Daily Digest: Greece Election Day set, Lakeville dad sentenced, Edwards’ defense rests its case

Nickalas Tabbert

Here is your Daily Digest for Wednesday, May 16:


Election day set in Greece

Greece will hold new elections on June 17 amid a political and economic crisis that could have effects far beyond the country's borders, CNN said Wednesday.

News of the election date came as Greeks pulled hundreds of millions of euros out of the banking system during the uncertainty the country will be able to stay in the European Union's single currency.

Just 10 days ago, Greeks voters punished the major parties for harsh budget cuts, leaving no party able to form a government, the article said.

A caretaker administration led by a senior judge will run the country until the new vote.  Interim Prime Minister Panagiotis Pikrammenos and his Cabinet will take their oaths of office on Thursday morning.

There is a fear that Greece will not have a government in place when it needs to make critical debt payments, which could in turn jeopardize its place in the eurozone, the article said.  One analyst warned that a Greek crisis could spread.

"If Greece exits the euro it won't be alone. Others will exit," said Paul Donovan, a global economist with UBS bank.

"There would be bank runs across multiple countries," he predicted. "Citigroup, for example, may not be exposed to Greece, but it may be exposed to Portugal, Spain, France. … It may be exposed to a company that's exposed to France, or exposed to exports to EU."

In a worst-case scenario, he said, "you're talking about widespread defaults in the corporate sector as well as the sovereign sector. It becomes very problematic."

As Greek politicians met Wednesday to set the new election date, German Chancellor Angela Merkel said she regrets the suffering of the Greek people in the face of harsh government budget cuts.

"It's very bitter, obviously," she said of the austerity measures that have left some Greeks struggling to pay for food or utilities.  She also said that sacrifices "had to be made. … I think these are necessary measures that had to be taken."


Lakeville dad gets two years probation

Steven A. Cross has been sentenced to two years' probation for abandoning his 11-year-old son in July.

The sentence was handed down Wednesday in Dakota County District Court after the Lakeville father fled to California after the family's home went into foreclosure, the Pioneer Press said.

Cross, 60, was found guilty in January of child neglect for leaving his son in their home, telling him in letters to go live with neighbors. It took 30 minutes for the jury of three women and three men to convict Cross of gross misdemeanor child neglect.

Judge Robert King said after the January trial that he didn't expect to give more jail time to Cross, who already served about 40 days in custody.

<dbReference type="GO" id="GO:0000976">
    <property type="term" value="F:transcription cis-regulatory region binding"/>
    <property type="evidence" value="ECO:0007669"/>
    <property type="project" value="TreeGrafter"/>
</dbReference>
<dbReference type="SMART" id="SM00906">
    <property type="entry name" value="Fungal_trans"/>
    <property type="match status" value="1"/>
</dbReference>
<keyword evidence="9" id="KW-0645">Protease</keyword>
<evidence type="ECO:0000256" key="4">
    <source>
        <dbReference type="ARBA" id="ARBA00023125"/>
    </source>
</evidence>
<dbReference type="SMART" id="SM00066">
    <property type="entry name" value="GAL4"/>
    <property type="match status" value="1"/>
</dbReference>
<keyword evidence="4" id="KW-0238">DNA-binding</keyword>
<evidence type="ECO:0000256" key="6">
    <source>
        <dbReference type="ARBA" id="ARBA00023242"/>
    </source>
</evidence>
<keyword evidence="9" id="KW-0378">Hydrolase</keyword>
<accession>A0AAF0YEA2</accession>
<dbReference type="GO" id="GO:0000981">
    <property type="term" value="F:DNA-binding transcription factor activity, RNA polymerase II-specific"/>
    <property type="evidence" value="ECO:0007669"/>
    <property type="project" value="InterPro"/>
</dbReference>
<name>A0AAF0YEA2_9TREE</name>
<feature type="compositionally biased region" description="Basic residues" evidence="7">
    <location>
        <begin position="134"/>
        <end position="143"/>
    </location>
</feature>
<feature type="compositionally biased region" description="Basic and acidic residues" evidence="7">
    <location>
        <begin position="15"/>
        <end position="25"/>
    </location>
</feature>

Authorities say Cross left his son on July 18, 2011, and drove to Cambria, Calif., an artists' colony on the Pacific coast, where he found a job at a deli and lived in his van. He was arrested Aug. 29 and extradited (surrendered) to Minnesota. He was released from custody on bail in late September.

In letters Cross left for his son, he told the boy to bike to a friend's house and ask the friend's parents, John and Joanne Pahl, to care for him until late August.

A plan is under way to place Sebastian permanently with his mother, Katik Porter, 39, and eventually reunite him with Cross. State and federal laws encourage courts to return children to their parents when possible and to find a permanent home for children within a year of their being displaced, the article said.

Sebastian is living in foster care with his maternal great-aunt, where he has told a judge he would prefer to live.


Defense is short and sweet in Edwards case

The defense in ex-Sen. John Edwards’ campaign finance trial rested its case Wednesday without the former presidential candidate or his former mistress taking the stand.

Edwards’ attorneys ended their defense after just three days — in contrast to the nearly three weeks that federal prosecutors spent, the Los Angeles Times said. 

The defense attempted to show Edwards accepted more than $900,000 in illegal campaign contributions during his 2008 bid for the Democratic presidential nomination to hide his extra-marital affair.

Edwards’ lawyers are trying to convince a jury in a Greensboro, N.C. federal court that the payments from two wealthy benefactors were not political donations but gifts from friends to hide the affair and the child he fathered with mistress Rielle Hunter from his wife, Elizabeth, who was dying of cancer.

The judge told jurors that no more witnesses would be called, according to the Associated Press, which also said that closing arguments are likely to begin Thursday.

“The relative brevity of the defense case could be intended to send a message to the jury that the defense believes its case is strong,’’ Michael Rich, an Elon University School of Law professor who has attended the trial, told The Times. “Indeed by not engaging on a lot of the lurid details presented by the prosecution, the defense is suggesting that they don't really matter.”

Hampton Dellinger, a Chapel Hill, N.C., attorney who also has been attending the trial, said in a telephone interview that the defense decided to play it safe.

“The question is are they playing it too safe?’’ Dellinger added.

“Edwards is really pinning his hopes on the lack of direct evidence that he thought that his support for Rielle Hunter was a crime,’’ Dellinger said. “The problem for Edwards is that the government is going to argue that the very nature of the convoluted money trail is evidence that Edwards knew this was improper.’’